Concerned about the dwindling appetite for meaningless friendlies, UEFA have decided to take a pro-active step by introducing a brand new international competition.
Starting in 2018, European nations will compete in the UEFA Nations League – a tournament featuring 55 teams, four leagues (split into mini-groups), promotion, relegation and a ‘Final Four’ showpiece.
The result of six years of planning, it’s hoped that UEFA’s new tournament will drastically reduce the number of pointless international friendlies being played.
Here’s how it works (via the UEFA website):
League allocation will be determined by each country’s UEFA ranking in November 2017. The leagues will be tiered with the highest ranking nations in League A, the next highest in League B and so on.
Each league will then be split into groups, made up of three or four teams.
At the end of each round of fixtures, four teams will be relegated to the league below and four teams will be promoted to the league above. They will play at their new league level in the next version of the competition, which will start in 2020.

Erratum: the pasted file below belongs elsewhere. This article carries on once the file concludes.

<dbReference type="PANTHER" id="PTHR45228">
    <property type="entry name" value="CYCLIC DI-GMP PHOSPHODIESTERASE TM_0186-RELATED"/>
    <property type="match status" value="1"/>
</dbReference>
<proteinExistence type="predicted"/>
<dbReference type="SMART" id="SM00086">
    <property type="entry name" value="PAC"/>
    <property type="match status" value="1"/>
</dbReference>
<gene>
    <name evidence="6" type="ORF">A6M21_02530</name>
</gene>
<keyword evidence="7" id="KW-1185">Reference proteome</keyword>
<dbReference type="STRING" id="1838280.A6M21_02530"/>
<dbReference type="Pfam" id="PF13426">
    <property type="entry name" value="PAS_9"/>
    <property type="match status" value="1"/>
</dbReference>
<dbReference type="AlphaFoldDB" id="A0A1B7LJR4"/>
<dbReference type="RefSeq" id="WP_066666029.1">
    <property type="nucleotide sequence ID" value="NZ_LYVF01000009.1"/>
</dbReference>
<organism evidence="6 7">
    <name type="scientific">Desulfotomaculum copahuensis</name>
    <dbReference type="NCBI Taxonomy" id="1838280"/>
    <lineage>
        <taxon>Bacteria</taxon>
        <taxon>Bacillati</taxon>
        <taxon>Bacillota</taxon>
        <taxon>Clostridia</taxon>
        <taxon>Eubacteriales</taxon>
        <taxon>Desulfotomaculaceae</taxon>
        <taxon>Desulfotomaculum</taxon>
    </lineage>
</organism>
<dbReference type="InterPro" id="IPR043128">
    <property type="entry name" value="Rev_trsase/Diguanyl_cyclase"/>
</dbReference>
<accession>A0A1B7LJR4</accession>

The winners from each of the four groups in League A will compete in the ‘Final Four’ in the summer of 2019.
The four group winners from League A will compete in semi-finals (one leg only) and then a final with the winner being crowned Nations League champion.
Capiche? Basically, UEFA are trying to repackage their old tat. The same old boring plarp but in a shiny new box.
Just so you’re aware, all Nations League group matches will take place on six days spread across international breaks in September, October and November.
The ‘Final Four’ matches will then take place the following summer, after all the major club competitions have ended.
Plus, it’s all going to be broadcast on Sky Sports, which is jolly nice for them.